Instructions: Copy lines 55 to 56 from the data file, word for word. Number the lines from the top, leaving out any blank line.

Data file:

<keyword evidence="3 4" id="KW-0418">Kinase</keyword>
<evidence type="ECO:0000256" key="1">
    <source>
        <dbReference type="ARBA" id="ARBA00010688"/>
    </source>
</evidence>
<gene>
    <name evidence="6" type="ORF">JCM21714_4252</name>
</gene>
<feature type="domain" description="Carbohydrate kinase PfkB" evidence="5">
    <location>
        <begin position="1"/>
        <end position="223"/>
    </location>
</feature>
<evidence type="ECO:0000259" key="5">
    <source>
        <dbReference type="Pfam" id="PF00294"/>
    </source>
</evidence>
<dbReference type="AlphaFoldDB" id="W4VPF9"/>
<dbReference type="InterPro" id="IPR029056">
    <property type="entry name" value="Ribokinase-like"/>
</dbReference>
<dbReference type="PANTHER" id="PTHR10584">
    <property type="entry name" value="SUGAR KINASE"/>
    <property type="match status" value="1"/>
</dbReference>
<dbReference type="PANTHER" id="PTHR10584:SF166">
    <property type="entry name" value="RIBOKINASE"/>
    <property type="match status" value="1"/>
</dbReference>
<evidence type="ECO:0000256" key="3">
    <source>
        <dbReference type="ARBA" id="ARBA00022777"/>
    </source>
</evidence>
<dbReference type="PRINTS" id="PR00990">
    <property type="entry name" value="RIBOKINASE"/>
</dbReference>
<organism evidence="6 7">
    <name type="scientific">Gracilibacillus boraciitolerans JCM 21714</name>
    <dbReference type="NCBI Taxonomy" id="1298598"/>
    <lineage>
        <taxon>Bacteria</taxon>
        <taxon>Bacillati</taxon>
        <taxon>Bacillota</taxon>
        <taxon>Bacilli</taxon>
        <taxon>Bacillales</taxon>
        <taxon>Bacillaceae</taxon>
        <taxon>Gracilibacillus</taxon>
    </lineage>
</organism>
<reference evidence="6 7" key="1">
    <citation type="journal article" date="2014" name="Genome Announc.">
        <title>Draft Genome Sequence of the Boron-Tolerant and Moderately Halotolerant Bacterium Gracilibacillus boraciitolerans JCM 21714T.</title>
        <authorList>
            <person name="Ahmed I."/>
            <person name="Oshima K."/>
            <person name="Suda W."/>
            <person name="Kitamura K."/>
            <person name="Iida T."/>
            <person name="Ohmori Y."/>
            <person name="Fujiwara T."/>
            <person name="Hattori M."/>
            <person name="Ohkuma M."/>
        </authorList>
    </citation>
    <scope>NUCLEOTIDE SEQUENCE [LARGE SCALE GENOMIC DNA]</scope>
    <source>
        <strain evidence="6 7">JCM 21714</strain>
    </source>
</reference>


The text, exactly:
    <citation type="journal article" date="2014" name="Genome Announc.">
        <title>Draft Genome Sequence of the Boron-Tolerant and Moderately Halotolerant Bacterium Gracilibacillus boraciitolerans JCM 21714T.</title>